How to Transfer Photos from Your Digital Camera to Computer

By Julie Adair King

To transfer photos from your digital camera, the first step is to choose how you want the computer to be able to access your picture files. Depending on your camera, you may be able to use one or all of the following methods:

  • Connect the camera to the computer via USB. USB stands for Universal Serial Bus, which is a technology developed for connecting printers, cameras, and other devices to a computer. A USB port is a slot on the computer where you can plug in a USB cable. Here’s a close-up look at a USB plug and ports, which are typically marked with the symbol you see below.
usb
Most card readers and cameras connect to the computer via a USB cable.
  • Use a card reader. A card reader is a device that enables a computer to access data directly from a memory card — no camera or battery power required. You just take the card out of the camera and slip it into the card reader when you want to download photos.
card-reader
Courtesy of Lexar Just push the memory card into the matching slot on the card reader.
  • Transfer wirelessly. Cellphones and other smart devices can connect to your computer wirelessly, assuming that your computer itself is part of a Wi-Fi network. You also may be able to use Bluetooth, another wireless data-transfer technology, to connect your smart device to your computer.

What happens after you establish a connection between a camera or card reader and the computer depends on your computer’s operating system and the software you installed. Here are some possibilities:

  • You see an icon representing your camera or memory card on your computer desktop or in the file-management window. For example, here is a card reader which shows up as a drive on the desktop on a Mac computer. In some cases, the camera brand name appears along with or instead of a drive letter. (The drive letter will vary depending on how many other drives are on your system.)
memory card
The memory card appears as a regular drive on the computer.
  • On a computer running Windows, a Windows message box similar to this one appears. The figure shows the dialog box as it may appear in Windows 7 (the box changes depending on your computer settings). From this window, you can choose from programs that the system believes can handle image file transfers.
windows-7
Windows 7 may display this initial boxful of transfer options.
  • An installed photo program automatically displays a photo-download wizard. For example, the downloader associated with your camera software (assuming that you installed that program), Adobe Lightroom, iPhoto, or another photo program may leap to the forefront. Usually, the downloader that appears is associated with the software you most recently installed.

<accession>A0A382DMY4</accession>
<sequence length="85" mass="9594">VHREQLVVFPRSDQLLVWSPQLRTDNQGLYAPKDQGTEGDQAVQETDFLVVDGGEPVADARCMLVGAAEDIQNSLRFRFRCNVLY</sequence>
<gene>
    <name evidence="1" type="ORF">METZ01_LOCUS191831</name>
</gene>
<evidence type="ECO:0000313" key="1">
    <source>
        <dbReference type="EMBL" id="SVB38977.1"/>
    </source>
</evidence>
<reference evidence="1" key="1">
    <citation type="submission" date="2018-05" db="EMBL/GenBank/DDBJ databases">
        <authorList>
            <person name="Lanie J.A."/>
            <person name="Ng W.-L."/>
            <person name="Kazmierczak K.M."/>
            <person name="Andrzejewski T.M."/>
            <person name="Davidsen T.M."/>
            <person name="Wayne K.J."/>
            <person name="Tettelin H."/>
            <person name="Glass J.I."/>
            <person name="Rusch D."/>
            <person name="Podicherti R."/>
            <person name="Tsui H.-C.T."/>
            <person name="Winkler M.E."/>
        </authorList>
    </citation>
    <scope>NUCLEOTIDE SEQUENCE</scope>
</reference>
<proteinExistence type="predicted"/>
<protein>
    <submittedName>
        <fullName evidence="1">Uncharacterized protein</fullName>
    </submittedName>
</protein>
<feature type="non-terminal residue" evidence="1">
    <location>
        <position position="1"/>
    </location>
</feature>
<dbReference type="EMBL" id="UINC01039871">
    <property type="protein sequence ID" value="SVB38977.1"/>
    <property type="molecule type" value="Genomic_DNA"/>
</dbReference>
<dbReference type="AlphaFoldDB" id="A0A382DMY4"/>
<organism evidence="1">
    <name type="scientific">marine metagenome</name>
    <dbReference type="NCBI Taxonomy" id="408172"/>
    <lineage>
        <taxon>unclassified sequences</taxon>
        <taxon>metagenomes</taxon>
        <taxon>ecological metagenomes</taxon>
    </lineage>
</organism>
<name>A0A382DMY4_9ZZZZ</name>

If you’re using photo-download software, you should be able to view all your photos, select the ones you want to transfer, and specify downloading options such as the name of the folder where you want to store the images. Check the program’s Help system for how-tos.

But if you prefer, you can just stick with Windows Explorer or the Mac Finder and use the same drag-and-drop technique that you use to copy files from a CD, DVD, or another removable storage device to your computer. Normally, you have to open a folder or two to get to the actual image files:

They’re typically housed inside a main folder named DCIM (for digital camera images) and then within a subfolder that uses the camera manufacturer’s name or folder-naming structure. After you open the folder, you may see thumbnails of the images or simply the names of the files.

mac
On a Mac, you can drag and drop files from a memory card using the Finder.

After opening the folder that contains the images, select the ones you want to transfer and then just drag them to the folder on your hard drive where you want to store them. Although it’s not visible in the figure, you should see a little plus sign next to the cursor when you drag. The plus sign indicates that you’re placing a copy of the picture files on the computer; your originals remain on the card.

A few final downloading tips apply no matter which method you use:

  • You don’t have to use the same program to edit photos that you use to download them. You can download using your camera’s photo browser, for example, and then open and edit the transferred photos in Adobe Photoshop. In some cases, you first need to import or catalog the transferred photos into the program, which simply tells the program to build thumbnails for the picture files.
  • Watch out for the erase-after-download option. Many photo downloading tools offer to automatically erase the original images on your card after you transfer them to the computer. Disable that option just in case something goes haywire. It’s not a good idea to erase the images on your card until you’re confident that they’re safely stored on your hard drive.
  • Also disable automatic red-eye correction. Many downloaders also attempt to try to remove red-eye during the download process. This option can cause your downloads to take forever as the program tries to locate and fix areas that it thinks may be red-eye. It’s better to do the job yourself after downloading.
  • You may be able to copy photos to a backup drive at the same time you copy them to your main storage drive. This feature, found on some photo downloaders, is a great timesaver, for obvious reasons. The initial download may take a bit longer because files are being written to two locations, but you don’t have to take the time to select and copy photos to your backup drive later.